The UAE' s new AML law and the financial action task force's (FATF) regional impact

Global flows of illicit financing are a universal affliction and continue to vex authorities and law enforcement agencies across the world as insidious threats present persistent risks to the world’s financial system. These threats do not distinguish by geography, and it is imperative that all countries are committed to implementing the strongest possible defences against illicit financial flows. The Middle East and North Africa (MENA) Region is no exception to this rule, and countries across the Region exhibit the hallmarks of systems that are increasingly determined to protect themselves against the harmful effects of nefarious activity. In this light, efforts that happen at the supra-national level are just as likely to prove instrumental to preventing money laundering and terrorist financing activity as the defences that are applied at a national level.

Tackling Illicit Financial Flows – The FATF’s Footprint

One of the driving forces of the above mentioned coordinated effort is the role of the Financial Action Task Force(FATF); the global best practice setter and watchdog for Anti-Money Laundering and Counter Terrorist Financing(AML/CTF) standards. Currently, the FATF is midway through conducting its Second Round Mutual Evaluations for member countries across the MENA Region, the results of which will have profound implications for international perceptions of each country’s economic security and business viability. In recognition of the importance of the assessments, the footprints of the MENAFATF’s influence are growing more pronounced within regional reform efforts.

Saudi Arabia

One of the most recent 2nd MERs published was Saudi Arabia’s evaluation, which was released in September 2018 and evidenced both where the country has improved its AML and CTF regulations, as well as clear areas that would benefit from further attention. Saudi Arabia underwent its on-site evaluations in November 2017, in the immediate aftermath of issuing two new pieces of legislation to improve its AML framework: Law No. M20 05/02/1439, the Anti-Money Laundering Law (AML Law), and Law No. M21 12/02/1439, the Countering Terrorist Financing Law (CTF Law). Saudi Arabia’s new AML Law in particular introduced extensive revision to the country’s AML machinations, including the establishment of two new Government authorities to play key roles in Saudi Arabia’ ongoing AML efforts, and imposing higher levels of regulatory control on Financial Institutions (FIs) and Designated Non-Financial Businesses and Professions (DNFBPs). In appraisal of these widespread reforms, Saudi Arabia received favourable assessment for its technical compliance with the FATF’s 40 Recommendations for best practice, though the report stated that practical implementation was a critical area of improvement for the country to address.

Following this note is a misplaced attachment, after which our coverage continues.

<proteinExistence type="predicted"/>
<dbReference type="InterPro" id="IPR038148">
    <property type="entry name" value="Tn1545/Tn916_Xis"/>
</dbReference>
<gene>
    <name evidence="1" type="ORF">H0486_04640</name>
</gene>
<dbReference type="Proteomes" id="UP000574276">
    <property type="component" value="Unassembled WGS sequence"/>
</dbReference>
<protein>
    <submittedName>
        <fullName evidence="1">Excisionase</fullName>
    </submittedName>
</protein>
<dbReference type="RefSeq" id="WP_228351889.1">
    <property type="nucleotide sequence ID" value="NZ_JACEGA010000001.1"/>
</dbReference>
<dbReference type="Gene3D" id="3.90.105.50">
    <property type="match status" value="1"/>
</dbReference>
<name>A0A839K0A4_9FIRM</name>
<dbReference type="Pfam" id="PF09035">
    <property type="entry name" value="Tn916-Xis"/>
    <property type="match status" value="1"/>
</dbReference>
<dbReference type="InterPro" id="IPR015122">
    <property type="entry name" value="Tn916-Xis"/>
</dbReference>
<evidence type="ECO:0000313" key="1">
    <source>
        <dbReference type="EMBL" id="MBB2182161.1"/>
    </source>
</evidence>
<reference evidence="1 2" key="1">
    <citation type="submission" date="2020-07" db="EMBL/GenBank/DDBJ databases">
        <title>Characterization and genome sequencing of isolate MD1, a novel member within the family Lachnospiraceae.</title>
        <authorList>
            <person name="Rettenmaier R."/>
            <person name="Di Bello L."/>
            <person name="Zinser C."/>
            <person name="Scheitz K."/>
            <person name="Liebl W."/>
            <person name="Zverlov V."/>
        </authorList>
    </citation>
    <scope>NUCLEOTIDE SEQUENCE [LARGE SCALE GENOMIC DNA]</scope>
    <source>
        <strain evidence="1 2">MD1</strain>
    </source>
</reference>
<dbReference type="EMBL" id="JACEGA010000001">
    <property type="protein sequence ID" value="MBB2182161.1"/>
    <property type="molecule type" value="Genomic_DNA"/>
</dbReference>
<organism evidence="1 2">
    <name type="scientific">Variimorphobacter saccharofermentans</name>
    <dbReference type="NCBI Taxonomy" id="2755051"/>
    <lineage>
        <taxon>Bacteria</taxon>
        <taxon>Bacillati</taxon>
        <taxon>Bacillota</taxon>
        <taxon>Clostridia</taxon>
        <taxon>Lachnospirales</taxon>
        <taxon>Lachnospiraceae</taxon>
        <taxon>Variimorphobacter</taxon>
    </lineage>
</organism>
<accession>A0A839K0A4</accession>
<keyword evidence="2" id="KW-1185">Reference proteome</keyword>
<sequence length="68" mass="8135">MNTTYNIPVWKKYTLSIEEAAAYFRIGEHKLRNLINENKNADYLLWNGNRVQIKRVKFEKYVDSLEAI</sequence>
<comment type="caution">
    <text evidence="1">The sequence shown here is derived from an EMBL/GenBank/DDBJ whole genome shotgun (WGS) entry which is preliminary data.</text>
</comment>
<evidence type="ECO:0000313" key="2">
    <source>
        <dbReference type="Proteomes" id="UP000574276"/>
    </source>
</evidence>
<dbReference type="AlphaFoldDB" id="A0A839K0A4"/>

Likewise, Bahrain’s 2nd MER, published simultaneously with Saudi Arabia’s in September 2018, is suggestive of national authorities’ assent to international calls to tighten AML/CTF regulations. During the process of the report’s compilation, the Central Bank of Bahrain began introducing targeted reforms to address some of the elevated risks and weakness identified by the FATF, for example by increasing the stringency of Enhanced Due Diligence requirements for islamic banks to apply to cross border cash transactions by courier, removing the threshold at which the enhanced procedures need be applied. This was in direct response to the FATF report’s identification of cash courier / cross-border violations for terrorist financing as a key risk for the Bahraini jurisdiction.

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